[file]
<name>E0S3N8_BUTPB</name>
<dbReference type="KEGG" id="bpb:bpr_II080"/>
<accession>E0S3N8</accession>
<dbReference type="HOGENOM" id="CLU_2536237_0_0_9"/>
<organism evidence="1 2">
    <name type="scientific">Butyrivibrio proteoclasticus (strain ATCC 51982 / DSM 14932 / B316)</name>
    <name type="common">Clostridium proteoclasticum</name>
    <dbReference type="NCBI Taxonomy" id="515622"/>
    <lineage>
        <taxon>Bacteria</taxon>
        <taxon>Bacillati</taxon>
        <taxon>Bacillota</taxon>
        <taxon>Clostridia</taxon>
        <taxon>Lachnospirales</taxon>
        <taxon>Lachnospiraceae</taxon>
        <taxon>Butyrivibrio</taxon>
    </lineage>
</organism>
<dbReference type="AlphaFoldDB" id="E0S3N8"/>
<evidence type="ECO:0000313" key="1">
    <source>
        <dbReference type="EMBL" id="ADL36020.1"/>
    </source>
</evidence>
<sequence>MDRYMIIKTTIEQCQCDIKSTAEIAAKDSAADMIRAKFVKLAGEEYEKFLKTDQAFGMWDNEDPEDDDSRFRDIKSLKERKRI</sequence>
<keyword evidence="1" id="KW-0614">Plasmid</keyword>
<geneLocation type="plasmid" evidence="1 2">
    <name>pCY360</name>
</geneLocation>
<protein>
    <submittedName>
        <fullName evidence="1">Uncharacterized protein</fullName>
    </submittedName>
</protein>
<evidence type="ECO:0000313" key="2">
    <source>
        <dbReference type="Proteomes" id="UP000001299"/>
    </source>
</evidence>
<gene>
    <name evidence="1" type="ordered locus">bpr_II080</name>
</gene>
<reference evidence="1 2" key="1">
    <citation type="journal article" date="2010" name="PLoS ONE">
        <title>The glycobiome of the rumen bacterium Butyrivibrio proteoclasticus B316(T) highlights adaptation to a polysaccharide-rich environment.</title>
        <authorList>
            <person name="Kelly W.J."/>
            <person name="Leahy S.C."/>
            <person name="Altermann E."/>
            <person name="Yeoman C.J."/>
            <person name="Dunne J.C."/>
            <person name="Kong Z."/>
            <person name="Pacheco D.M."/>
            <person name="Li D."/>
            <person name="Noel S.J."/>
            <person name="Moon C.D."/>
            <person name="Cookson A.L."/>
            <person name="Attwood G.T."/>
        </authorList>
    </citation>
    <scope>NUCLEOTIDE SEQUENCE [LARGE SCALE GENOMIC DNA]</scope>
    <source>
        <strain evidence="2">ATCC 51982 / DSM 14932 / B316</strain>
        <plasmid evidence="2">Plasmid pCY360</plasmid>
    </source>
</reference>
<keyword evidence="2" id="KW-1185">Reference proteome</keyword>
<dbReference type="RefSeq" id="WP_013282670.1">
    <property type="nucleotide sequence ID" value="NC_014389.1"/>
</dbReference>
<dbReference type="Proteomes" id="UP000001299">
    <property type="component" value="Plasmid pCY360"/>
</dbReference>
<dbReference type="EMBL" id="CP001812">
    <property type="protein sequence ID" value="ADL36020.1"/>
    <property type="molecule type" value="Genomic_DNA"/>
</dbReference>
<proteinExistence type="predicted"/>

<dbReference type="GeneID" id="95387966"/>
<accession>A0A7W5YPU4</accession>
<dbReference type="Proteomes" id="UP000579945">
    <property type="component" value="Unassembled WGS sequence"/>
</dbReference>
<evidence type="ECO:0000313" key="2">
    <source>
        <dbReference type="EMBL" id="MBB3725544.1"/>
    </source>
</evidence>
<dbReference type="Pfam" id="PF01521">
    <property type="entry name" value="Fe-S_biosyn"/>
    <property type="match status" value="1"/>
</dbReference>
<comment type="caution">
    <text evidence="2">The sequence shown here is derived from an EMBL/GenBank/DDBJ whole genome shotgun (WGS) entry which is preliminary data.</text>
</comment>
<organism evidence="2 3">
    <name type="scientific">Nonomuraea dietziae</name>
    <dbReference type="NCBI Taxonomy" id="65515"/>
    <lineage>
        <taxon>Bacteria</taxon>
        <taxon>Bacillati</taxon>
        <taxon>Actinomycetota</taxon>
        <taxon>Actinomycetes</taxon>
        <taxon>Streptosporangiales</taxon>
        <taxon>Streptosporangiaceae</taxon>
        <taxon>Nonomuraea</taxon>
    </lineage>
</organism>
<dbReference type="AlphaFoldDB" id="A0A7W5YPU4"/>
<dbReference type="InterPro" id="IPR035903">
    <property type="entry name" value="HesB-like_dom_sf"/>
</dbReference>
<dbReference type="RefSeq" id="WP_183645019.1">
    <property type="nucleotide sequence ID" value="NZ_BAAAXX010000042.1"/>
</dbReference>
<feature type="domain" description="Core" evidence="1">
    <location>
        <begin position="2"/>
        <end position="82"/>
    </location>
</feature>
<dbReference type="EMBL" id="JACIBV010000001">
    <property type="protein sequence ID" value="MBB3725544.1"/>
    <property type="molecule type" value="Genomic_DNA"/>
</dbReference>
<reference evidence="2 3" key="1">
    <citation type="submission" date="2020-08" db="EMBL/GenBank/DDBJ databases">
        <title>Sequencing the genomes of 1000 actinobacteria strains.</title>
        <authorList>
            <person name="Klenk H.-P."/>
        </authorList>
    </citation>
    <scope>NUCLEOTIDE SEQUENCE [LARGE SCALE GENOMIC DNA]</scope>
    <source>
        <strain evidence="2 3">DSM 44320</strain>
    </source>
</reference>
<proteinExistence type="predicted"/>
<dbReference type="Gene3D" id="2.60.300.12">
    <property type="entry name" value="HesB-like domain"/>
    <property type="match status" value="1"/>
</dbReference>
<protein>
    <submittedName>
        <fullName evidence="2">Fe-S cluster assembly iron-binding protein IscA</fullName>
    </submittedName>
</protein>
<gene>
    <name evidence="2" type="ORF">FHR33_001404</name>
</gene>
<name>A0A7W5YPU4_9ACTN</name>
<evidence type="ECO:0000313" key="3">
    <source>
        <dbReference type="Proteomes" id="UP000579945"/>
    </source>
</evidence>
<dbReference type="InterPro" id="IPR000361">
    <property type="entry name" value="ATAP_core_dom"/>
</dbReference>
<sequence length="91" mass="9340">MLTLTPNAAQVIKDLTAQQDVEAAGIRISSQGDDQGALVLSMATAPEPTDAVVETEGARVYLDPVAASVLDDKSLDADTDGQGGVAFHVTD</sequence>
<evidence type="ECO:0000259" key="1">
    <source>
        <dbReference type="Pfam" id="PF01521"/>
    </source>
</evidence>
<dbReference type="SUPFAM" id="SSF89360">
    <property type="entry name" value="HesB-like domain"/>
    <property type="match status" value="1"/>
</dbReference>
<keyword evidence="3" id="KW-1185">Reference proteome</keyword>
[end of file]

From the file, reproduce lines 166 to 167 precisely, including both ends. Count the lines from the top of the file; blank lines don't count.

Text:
<dbReference type="SUPFAM" id="SSF89360">
    <property type="entry name" value="HesB-like domain"/>